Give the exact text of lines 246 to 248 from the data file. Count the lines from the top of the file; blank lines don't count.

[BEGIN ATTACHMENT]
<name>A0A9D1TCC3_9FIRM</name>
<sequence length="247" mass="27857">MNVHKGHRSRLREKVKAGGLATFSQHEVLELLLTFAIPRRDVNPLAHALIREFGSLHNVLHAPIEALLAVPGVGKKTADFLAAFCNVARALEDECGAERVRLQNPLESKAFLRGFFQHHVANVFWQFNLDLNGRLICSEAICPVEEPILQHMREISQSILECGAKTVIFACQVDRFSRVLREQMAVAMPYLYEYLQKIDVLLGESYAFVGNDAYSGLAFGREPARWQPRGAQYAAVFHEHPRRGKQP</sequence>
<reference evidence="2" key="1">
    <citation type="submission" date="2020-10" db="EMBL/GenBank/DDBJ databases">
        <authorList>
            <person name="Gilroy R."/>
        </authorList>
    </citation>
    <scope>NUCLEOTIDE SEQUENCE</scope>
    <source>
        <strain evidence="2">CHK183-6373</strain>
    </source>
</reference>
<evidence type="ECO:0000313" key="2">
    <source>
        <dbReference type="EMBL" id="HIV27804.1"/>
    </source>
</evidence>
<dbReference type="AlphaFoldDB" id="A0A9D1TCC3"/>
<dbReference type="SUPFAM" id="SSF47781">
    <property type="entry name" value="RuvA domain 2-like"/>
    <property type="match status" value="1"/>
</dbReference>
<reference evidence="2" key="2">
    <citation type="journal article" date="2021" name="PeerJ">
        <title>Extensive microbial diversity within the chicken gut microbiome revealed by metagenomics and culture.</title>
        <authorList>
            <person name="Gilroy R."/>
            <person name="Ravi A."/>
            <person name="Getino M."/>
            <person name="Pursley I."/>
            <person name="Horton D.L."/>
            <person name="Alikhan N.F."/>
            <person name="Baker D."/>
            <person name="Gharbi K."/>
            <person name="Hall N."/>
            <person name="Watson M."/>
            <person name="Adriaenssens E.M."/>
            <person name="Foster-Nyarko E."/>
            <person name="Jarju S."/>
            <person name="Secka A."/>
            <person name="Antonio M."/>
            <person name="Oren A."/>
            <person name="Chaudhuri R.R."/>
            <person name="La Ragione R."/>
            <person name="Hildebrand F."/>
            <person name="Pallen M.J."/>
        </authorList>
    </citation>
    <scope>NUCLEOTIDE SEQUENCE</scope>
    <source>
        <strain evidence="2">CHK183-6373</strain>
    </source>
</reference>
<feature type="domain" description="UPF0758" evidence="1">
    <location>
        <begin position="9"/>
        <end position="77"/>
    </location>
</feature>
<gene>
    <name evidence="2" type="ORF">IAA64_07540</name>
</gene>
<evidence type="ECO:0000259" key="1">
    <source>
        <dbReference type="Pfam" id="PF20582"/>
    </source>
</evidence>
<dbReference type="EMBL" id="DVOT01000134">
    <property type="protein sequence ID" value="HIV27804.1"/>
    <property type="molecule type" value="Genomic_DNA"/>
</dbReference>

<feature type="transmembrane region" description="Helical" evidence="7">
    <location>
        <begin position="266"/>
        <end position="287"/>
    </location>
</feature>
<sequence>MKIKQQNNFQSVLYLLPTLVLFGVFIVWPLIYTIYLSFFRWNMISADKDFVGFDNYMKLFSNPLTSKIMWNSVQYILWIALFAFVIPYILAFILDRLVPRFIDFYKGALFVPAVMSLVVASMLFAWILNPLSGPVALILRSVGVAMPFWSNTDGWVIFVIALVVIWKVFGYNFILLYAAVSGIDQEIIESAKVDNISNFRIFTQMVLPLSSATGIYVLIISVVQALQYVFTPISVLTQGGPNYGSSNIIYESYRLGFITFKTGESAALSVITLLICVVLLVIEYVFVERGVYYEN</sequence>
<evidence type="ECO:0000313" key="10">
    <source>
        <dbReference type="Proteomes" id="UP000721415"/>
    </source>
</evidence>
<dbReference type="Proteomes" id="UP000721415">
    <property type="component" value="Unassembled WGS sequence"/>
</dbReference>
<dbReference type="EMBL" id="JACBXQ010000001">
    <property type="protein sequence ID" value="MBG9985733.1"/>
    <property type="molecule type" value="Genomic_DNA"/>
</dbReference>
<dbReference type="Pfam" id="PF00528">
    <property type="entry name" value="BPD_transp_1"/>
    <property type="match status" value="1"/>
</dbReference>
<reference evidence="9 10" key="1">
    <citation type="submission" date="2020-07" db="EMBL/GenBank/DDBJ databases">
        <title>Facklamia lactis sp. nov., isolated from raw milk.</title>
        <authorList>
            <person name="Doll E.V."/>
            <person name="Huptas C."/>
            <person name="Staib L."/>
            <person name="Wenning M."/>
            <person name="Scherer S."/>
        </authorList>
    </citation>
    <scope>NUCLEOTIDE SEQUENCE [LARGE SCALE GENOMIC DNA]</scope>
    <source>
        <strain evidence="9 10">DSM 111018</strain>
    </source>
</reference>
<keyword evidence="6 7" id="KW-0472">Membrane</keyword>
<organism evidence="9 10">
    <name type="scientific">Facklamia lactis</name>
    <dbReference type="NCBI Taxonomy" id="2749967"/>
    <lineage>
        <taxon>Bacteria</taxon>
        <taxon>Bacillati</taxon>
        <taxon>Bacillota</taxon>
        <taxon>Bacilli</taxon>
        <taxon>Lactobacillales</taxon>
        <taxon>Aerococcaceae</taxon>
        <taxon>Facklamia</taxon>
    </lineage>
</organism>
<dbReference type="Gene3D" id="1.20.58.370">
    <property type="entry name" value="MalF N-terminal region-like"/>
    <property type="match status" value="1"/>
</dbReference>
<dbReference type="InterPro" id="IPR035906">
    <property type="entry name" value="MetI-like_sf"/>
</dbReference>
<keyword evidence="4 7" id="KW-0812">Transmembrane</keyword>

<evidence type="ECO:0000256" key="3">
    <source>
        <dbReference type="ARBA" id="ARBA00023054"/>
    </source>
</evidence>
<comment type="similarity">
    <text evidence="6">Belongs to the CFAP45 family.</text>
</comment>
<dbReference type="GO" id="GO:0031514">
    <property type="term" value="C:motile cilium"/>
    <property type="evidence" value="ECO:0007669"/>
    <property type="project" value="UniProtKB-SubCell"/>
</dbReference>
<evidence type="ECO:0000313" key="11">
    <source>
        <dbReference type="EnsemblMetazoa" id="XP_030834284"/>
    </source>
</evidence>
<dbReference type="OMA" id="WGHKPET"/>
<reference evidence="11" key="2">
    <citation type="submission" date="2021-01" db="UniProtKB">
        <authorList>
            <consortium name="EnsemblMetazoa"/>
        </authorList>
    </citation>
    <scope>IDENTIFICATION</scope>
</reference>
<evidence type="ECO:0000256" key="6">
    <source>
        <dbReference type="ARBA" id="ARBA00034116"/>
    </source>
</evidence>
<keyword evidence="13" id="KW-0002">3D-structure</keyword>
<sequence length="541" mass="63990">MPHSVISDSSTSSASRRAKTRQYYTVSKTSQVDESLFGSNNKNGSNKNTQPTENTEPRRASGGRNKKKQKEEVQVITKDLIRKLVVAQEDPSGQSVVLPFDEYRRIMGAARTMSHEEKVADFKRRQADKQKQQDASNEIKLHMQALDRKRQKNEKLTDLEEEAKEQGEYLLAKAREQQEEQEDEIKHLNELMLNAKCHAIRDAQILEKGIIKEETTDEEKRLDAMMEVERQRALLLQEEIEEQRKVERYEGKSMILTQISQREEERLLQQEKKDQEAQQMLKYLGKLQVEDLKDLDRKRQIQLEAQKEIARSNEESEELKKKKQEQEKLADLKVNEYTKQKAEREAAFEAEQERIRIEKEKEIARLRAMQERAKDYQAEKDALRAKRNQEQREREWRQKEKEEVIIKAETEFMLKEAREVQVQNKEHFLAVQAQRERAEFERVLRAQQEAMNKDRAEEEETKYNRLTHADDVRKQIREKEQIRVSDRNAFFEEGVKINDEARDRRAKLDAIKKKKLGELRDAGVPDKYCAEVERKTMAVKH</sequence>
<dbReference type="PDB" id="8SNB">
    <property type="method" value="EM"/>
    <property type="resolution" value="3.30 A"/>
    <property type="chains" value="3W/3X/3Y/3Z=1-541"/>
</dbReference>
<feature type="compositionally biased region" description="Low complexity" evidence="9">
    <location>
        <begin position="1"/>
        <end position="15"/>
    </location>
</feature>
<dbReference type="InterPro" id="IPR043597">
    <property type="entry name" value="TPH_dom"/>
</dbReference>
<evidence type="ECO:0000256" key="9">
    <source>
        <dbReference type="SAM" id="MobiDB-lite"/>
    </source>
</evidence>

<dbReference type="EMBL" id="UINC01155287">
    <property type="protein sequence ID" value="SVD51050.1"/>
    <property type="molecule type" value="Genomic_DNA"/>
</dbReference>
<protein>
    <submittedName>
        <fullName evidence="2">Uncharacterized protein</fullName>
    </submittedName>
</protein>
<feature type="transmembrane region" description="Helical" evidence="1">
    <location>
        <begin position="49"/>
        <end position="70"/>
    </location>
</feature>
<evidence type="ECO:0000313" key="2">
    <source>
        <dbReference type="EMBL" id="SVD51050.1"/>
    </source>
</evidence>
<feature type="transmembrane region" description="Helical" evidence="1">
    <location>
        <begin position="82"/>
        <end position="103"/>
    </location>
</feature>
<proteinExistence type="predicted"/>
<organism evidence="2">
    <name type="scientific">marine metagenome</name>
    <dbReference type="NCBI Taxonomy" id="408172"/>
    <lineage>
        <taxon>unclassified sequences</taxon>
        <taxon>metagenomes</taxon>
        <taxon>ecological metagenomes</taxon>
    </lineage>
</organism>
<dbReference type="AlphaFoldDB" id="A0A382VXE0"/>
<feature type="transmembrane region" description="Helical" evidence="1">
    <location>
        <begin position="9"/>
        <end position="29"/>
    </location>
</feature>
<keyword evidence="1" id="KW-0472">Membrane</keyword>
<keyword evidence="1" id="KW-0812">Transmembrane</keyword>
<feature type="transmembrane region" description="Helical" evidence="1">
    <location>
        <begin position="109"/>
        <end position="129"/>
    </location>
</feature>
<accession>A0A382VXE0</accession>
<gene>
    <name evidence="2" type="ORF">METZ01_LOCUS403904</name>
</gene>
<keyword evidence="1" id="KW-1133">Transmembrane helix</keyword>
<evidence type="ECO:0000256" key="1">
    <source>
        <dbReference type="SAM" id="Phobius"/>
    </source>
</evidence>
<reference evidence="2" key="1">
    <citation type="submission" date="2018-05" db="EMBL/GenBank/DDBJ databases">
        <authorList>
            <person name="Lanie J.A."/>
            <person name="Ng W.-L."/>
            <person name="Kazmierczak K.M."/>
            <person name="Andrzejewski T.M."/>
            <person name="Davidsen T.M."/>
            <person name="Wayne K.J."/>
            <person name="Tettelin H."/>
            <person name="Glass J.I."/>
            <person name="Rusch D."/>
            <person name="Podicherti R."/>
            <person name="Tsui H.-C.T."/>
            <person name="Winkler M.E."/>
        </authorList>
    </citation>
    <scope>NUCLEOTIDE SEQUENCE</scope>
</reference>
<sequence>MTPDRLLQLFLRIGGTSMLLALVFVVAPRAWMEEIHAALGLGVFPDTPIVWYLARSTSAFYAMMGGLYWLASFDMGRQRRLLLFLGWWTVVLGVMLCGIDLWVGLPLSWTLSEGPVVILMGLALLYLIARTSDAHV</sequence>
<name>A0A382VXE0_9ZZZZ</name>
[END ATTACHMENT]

    </source>
</evidence>
<reference evidence="2" key="1">